Compensation and incentive plan: What is it and how to create it?
Although, increasingly, other aspects such as flexible compensation are gaining importance, remuneration remains a fundamental aspect in choosing a job. That is why it is essential for companies to have a compensation and incentive plan, detailing how employee compensation works.
But, in contrast to a few years ago, an employee’s compensation is no longer limited to his or her month-end salary. Therefore, this compensation plan can be an advantage in terms of attracting and retaining talent, if it is properly prepared and communicated.
In this article we tell you what a compensation and incentive plan is and the process to follow to develop one for your company.
What is a compensation and incentive plan?
A compensation plan refers to a document that details how employee compensation will be managed. This compensation is not only the salary at the end of the month, but also includes all those activities to which employees have access by the fact of working in the company. It is therefore a document that should be linked to a company’s flexible compensation plan.
But a compensation plan is more than just a list of all the benefits the company offers its employees. After all, there are different ways to determine an employee’s compensation, whether through hourly pay or through the achievement of objectives. This information, as well as the company’s objectives and the strategy it will employ to achieve them, should also be included within the plan.
Finally, the development of a compensation plan must take into account that internal conflicts may arise within the company because of compensation. This is why most compensation plans also include a section on governance, detailing mechanisms for resolving potential conflicts that may arise. Therefore, it also acts as a crisis management plan, in a way.
How to create a compensation and incentive plan?
1. Set objectives
When creating a compensation and incentive plan, the most important thing is to know why it is necessary to implement it. These objectives can be: to improve the company’s revenue, to improve talent attraction, to increase customer ticketing, to improve upsell and cross-sell…
This step is fundamental, since the objective pursued will determine the compensation plan that ends up being implemented. Likewise, it will also influence the way the plan is managed once implemented, as well as the way its results are analyzed.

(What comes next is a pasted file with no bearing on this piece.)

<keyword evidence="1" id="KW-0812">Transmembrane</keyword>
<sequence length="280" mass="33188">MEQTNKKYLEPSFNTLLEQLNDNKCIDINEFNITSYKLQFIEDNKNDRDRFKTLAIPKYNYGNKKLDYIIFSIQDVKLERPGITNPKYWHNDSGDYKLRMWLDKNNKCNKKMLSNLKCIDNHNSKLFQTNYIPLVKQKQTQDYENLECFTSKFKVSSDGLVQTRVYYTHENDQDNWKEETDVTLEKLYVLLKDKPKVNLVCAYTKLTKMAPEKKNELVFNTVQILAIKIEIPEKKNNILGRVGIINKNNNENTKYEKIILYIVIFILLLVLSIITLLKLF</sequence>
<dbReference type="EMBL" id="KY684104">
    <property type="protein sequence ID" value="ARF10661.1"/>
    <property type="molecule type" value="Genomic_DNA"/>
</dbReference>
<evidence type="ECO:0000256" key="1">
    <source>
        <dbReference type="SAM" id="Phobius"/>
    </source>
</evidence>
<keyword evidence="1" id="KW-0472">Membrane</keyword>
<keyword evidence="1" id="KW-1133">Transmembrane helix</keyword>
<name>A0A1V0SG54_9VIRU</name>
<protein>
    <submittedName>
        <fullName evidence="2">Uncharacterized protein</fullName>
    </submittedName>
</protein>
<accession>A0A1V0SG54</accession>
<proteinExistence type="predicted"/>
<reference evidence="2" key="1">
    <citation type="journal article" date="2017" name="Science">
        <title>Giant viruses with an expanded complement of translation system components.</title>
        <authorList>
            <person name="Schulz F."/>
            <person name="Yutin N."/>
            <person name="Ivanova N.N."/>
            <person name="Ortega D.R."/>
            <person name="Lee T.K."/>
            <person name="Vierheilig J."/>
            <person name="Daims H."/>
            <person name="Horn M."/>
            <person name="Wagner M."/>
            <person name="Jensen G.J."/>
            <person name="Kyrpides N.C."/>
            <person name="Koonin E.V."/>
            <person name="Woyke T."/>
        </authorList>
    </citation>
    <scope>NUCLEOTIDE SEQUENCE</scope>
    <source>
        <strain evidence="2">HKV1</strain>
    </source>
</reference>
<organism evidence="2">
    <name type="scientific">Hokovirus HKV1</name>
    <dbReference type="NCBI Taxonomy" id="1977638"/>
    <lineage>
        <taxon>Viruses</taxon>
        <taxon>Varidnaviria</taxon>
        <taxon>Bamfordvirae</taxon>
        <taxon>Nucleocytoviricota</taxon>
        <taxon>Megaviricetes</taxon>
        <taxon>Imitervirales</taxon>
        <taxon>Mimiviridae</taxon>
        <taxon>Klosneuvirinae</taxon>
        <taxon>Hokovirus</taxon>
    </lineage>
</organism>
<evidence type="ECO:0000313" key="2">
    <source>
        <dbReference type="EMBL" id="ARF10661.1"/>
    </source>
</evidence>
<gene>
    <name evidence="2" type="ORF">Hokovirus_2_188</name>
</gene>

2. Choose the compensation plan that best suits your business.
There are different types of compensation plans:
- Economic incentive plan: The company offers direct remuneration in exchange for the fulfillment of certain objectives, such as sales commissions, salary increases, financing….
- In-kind incentive plans: The company offers non-monetary benefits to its employees. In general, these are not subject to the fulfillment of any objectives, but are provided as a matter of course. These benefits can be language training for employees, gifts, activities with the team…
- Non-salary plans: These compensation plans are more oriented towards improving corporate culture. They refer to flexible schedules, vacations, working environment…
Based on your objectives, you will have to choose the most appropriate compensation plan. It is possible to develop two (or three) of these plans at the same time, but you will need to work on them separately. For example, if a company is looking to improve sales, the financial incentive plan is the most appropriate. But, if it is looking to improve talent attraction, a non-wage plan or an in-kind incentive plan will be more effective.
3. Determine the amounts and terms of the incentives
When implementing a compensation plan, it is essential to analyze the monetary amount that the company can afford to pay for the fulfillment of a given objective. This figure will be subject to the income from the achievement of the target in question and the base salary that employees already have.
A good way to manage these amounts, in the case of economic compensation plans, is to do so by paying sales commissions, providing a fixed % of the final ticket of the customers achieved. In this way, employee motivation will increase significantly, directly influencing the company’s up-selling and cross-selling.
On the other hand, it is not appropriate to implement conditions within non-economic plans: it is more appropriate that they are implemented equally for all employees.
4. Communicate the plan
Once the compensation plan for your company has been drawn up, it is time to communicate it to all employees concerned. The best way to do this is through a meeting, where both the conditions and the possible remuneration that employees can obtain for achieving their objectives are set out.
Even so, certain companies may have complications when it comes to holding a face-to-face meeting. For these cases, the most appropriate is to hold a telematic meeting, through GoogleMeet or a similar application. It is also possible to communicate the plan via e-mail, but it is a longer process, since it is common for doubts to arise on the part of employees.
5. Monitor the results
To know the effectiveness of the communication plan, it is essential to monitor the results as it is being implemented. In this way, the company will be able to determine whether the compensation plan is helping to achieve the objectives set.
To do this, it is necessary to decide on certain KPIs, indicators of the success of the actions. These can be sales growth, increase in average ticket sales, staff recruitment, etc. It is even possible to measure employee job satisfaction through surveys. Whatever your objective, it is essential to know if the plan is working. If it is not, the strategy will have to be re-evaluated.